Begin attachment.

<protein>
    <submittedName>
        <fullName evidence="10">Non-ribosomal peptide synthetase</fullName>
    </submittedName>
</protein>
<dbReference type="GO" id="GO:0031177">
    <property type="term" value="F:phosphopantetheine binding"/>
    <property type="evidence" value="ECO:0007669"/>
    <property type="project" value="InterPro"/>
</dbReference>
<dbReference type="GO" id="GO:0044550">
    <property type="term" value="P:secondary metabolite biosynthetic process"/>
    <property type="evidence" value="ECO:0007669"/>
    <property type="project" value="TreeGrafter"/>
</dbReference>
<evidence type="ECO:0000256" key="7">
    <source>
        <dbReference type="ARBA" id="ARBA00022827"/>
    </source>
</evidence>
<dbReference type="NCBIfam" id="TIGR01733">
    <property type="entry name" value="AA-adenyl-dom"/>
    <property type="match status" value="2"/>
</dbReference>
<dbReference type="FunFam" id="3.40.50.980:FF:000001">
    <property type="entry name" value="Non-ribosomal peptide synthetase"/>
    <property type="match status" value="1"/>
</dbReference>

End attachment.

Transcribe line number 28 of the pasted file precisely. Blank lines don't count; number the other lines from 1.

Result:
</dbReference>